The Educator Is Finally Educated

How to make small changes to combat obesity.

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As a teacher I am always concerned about my students' all over well being, not just their academics. As they have watched me become healthier and lose weight they have been encouraged and want to learn more about how to live a healthier lifestyle. 

Many parents today are not much different from my own parents while I was growing up. In our busy hectic lifestyles pre-packaged and fast foods are the norm with little to no time for physical activities, and many parents don’t understand what these foods do to our bodies. I, too, was one of those parents.

So, being the lifelong learner that I am I decided to do a little research, and I discovered the following statistics regarding children in America.

  • According to the Centers for Disease Control and Prevention, 16 percent of children (over 9 million) 6-19 years old are overweight or obese—a number that has tripled since 1980. In addition to the 16 percent of children and teens ages 6-19 who were overweight in 1999-2002, another 15 percent were considered at risk of becoming overweight. ("Prevalence of Overweight and Obesity Among Children and Adolescents: United States, 1999-2002"; Oct. 6, 2004)
  • According to the Centers for Disease Control and Prevention, over the past three decades the childhood obesity rate has more than doubled for preschool children aged 2-5 years and adolescents aged 12-19 years, and it has more than tripled for children aged 6-11 years. ("Prevalence of Overweight and Obesity Among Children and Adolescents: United States, 1999-2002"; Oct. 6, 2004)
  • Overweight adolescents have a 70 percent chance of becoming overweight or obese adults. This increases to 80 percent if one or more parent is overweight or obese. (United States Department of Health and Human Services)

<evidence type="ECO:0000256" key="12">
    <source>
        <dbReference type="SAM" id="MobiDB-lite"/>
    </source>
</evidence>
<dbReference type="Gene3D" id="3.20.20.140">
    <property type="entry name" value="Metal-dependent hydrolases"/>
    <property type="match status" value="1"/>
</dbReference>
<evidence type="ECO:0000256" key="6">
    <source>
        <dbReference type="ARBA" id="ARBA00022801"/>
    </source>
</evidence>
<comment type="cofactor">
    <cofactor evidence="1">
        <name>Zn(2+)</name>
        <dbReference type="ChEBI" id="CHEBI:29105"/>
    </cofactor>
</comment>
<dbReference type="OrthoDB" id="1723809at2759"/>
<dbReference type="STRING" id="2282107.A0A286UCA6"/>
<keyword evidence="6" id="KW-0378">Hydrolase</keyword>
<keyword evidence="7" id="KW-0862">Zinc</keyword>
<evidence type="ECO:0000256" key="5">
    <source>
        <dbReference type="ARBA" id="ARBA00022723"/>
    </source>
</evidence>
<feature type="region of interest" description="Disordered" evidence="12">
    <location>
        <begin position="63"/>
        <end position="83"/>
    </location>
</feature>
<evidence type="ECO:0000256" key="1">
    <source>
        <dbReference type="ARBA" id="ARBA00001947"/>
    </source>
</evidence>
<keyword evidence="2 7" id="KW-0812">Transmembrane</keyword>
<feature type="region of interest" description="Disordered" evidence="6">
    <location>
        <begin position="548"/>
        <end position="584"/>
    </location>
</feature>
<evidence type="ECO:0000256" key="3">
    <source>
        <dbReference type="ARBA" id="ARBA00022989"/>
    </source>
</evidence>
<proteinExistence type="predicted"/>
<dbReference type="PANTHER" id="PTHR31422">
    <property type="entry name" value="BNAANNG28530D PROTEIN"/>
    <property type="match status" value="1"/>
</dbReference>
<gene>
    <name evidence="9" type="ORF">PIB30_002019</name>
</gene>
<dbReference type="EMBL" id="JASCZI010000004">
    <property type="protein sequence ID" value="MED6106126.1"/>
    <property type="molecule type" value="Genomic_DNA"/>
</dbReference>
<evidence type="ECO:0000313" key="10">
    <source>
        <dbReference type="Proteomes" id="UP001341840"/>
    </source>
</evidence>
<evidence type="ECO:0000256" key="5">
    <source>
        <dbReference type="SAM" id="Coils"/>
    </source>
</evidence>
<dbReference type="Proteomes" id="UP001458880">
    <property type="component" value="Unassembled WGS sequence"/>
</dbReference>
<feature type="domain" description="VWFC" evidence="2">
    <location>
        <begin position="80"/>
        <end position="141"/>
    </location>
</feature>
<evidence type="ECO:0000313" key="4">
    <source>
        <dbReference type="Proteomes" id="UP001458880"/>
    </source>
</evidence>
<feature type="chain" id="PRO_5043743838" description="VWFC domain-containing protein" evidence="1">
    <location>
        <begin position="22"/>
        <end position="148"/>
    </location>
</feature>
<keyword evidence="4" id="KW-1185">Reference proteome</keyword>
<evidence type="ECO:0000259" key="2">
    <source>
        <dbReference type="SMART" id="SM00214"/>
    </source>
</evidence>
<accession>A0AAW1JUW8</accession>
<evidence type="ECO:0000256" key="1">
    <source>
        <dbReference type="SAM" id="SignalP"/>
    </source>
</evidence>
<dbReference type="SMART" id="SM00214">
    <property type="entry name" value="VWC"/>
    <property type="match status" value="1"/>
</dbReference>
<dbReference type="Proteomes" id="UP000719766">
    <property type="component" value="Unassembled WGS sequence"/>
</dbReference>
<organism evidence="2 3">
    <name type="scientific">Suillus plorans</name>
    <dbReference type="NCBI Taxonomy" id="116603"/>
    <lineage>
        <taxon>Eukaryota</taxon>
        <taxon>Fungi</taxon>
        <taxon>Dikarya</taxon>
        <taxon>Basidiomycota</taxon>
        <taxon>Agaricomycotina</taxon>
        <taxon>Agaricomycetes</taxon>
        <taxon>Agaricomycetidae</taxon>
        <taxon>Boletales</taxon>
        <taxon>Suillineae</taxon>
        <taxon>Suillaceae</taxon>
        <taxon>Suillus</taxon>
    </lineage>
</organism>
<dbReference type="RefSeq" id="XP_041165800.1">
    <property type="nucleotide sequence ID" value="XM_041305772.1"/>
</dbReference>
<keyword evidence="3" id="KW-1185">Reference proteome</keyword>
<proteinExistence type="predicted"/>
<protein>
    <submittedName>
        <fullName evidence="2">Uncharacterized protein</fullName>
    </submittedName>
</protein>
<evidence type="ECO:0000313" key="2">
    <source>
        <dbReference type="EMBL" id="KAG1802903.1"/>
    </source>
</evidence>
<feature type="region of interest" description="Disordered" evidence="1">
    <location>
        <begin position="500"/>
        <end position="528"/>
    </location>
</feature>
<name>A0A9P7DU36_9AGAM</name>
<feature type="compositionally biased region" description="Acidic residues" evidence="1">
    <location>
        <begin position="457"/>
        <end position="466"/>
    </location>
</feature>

• Exercise: Experts agree that inactivity and poor eating habits contribute to obesity. While national guidelines recommend 150 minutes of physical activity each week for elementary children and 225 minutes for older children, only Illinois has a statewide requirement for daily physical education. (That’s only 22 to 32 minutes per day 7 days per week.)
  • Nutrition: Nearly one-third of U.S. Children aged 4-19 eat fast food every day, resulting in approximately six extra pounds per year, per child. Fast food consumption has increased five-fold among children since 1970. ("Effects of Fast-Food Consumption on Energy Intake and Diet Quality Among Children in a National Household Survey," Pediatrics, January 2004.)

These statistics are alarming, and even I have observed and experienced these problems. For example, last year I had a student who nearly died after going into a diabetic coma for two days. She was completely unaware that she even had Type 2 Diabetes, and as the statistics show, she was also overweight. 

With so much debate going on today concerning our health care why don’t we just try to do something about our health? Then we wouldn’t have to worry so much about our health care.

Eating healthy is really no more difficult or more time consuming than eating pre-packaged foods. For example, what could be faster than grabbing a piece of fruit for breakfast as you are running out of the door in the morning? Or for a more filling treat try a peanut butter and banana sandwich (no jelly—too much sugar!) 

Cooking by baking or broiling may take a little longer; however, one doesn’t have to stand over the hot stove. While your meal is baking take a short walk, do some sit-ups, or the ever dreaded housework. As little as 30 minutes of brisk exercise a day can make a big difference.

Read, read, read the labels! Stay away from foods enriched with high-fructose corn syrup or monosodiumgludimate (MSG.) Eat as close to the natural form of the food as possible. Additionally, count your calories!

Can it really be that simple? I am living proof that it can! A year ago I weighted 249 pounds and could barely walk a mile. Today I am a healthy 185 pounds and can run five miles

I feel better than I have in 20 years, and all of the pre-symptoms of diabetes and high-blood pressure are gone. We can change the world, America, by making small healthy changes in our lifestyles. After all, we owe it to our children.

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